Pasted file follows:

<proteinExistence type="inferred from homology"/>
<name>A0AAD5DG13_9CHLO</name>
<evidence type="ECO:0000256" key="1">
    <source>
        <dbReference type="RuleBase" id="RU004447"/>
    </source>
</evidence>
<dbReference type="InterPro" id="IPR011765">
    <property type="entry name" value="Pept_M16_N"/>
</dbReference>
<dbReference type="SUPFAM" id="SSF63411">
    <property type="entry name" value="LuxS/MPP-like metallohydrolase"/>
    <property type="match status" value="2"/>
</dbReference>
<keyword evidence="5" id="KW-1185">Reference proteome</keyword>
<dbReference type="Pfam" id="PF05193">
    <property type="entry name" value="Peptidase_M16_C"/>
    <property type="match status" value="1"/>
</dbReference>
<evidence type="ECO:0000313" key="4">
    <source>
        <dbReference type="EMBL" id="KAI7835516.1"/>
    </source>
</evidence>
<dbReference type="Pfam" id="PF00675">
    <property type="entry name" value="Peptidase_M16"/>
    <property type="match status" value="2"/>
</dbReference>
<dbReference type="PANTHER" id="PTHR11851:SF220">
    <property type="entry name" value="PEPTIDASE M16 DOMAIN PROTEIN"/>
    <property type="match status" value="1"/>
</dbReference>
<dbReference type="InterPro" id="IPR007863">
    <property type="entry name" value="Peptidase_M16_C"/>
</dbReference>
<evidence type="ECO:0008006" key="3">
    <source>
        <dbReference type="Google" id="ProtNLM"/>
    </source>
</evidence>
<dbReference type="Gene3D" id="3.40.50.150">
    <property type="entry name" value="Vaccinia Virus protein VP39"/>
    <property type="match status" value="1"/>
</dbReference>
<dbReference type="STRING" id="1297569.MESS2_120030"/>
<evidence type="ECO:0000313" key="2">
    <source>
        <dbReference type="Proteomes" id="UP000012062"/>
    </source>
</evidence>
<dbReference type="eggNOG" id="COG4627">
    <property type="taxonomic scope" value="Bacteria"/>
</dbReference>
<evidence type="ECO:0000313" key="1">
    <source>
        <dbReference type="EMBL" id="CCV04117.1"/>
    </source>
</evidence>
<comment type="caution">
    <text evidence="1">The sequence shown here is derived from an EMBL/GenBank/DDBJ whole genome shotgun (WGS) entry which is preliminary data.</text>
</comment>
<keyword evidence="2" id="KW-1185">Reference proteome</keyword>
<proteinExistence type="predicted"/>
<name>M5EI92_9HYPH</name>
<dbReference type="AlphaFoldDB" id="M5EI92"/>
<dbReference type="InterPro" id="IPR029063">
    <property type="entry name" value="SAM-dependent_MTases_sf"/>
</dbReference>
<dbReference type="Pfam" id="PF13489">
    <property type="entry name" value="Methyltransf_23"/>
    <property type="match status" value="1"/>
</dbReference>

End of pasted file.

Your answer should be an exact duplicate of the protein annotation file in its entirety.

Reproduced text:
<proteinExistence type="inferred from homology"/>
<name>A0AAD5DG13_9CHLO</name>
<evidence type="ECO:0000256" key="1">
    <source>
        <dbReference type="RuleBase" id="RU004447"/>
    </source>
</evidence>
<dbReference type="InterPro" id="IPR011765">
    <property type="entry name" value="Pept_M16_N"/>
</dbReference>
<dbReference type="SUPFAM" id="SSF63411">
    <property type="entry name" value="LuxS/MPP-like metallohydrolase"/>
    <property type="match status" value="2"/>
</dbReference>
<keyword evidence="5" id="KW-1185">Reference proteome</keyword>
<dbReference type="Pfam" id="PF05193">
    <property type="entry name" value="Peptidase_M16_C"/>
    <property type="match status" value="1"/>
</dbReference>
<evidence type="ECO:0000313" key="4">
    <source>
        <dbReference type="EMBL" id="KAI7835516.1"/>
    </source>
</evidence>
<dbReference type="Pfam" id="PF00675">
    <property type="entry name" value="Peptidase_M16"/>
    <property type="match status" value="2"/>
</dbReference>
<dbReference type="PANTHER" id="PTHR11851:SF220">
    <property type="entry name" value="PEPTIDASE M16 DOMAIN PROTEIN"/>
    <property type="match status" value="1"/>
</dbReference>
<dbReference type="InterPro" id="IPR007863">
    <property type="entry name" value="Peptidase_M16_C"/>
</dbReference>
<evidence type="ECO:0008006" key="3">
    <source>
        <dbReference type="Google" id="ProtNLM"/>
    </source>
</evidence>
<dbReference type="Gene3D" id="3.40.50.150">
    <property type="entry name" value="Vaccinia Virus protein VP39"/>
    <property type="match status" value="1"/>
</dbReference>
<dbReference type="STRING" id="1297569.MESS2_120030"/>
<evidence type="ECO:0000313" key="2">
    <source>
        <dbReference type="Proteomes" id="UP000012062"/>
    </source>
</evidence>
<dbReference type="eggNOG" id="COG4627">
    <property type="taxonomic scope" value="Bacteria"/>
</dbReference>
<evidence type="ECO:0000313" key="1">
    <source>
        <dbReference type="EMBL" id="CCV04117.1"/>
    </source>
</evidence>
<comment type="caution">
    <text evidence="1">The sequence shown here is derived from an EMBL/GenBank/DDBJ whole genome shotgun (WGS) entry which is preliminary data.</text>
</comment>
<keyword evidence="2" id="KW-1185">Reference proteome</keyword>
<proteinExistence type="predicted"/>
<name>M5EI92_9HYPH</name>
<dbReference type="AlphaFoldDB" id="M5EI92"/>
<dbReference type="InterPro" id="IPR029063">
    <property type="entry name" value="SAM-dependent_MTases_sf"/>
</dbReference>
<dbReference type="Pfam" id="PF13489">
    <property type="entry name" value="Methyltransf_23"/>
    <property type="match status" value="1"/>
</dbReference>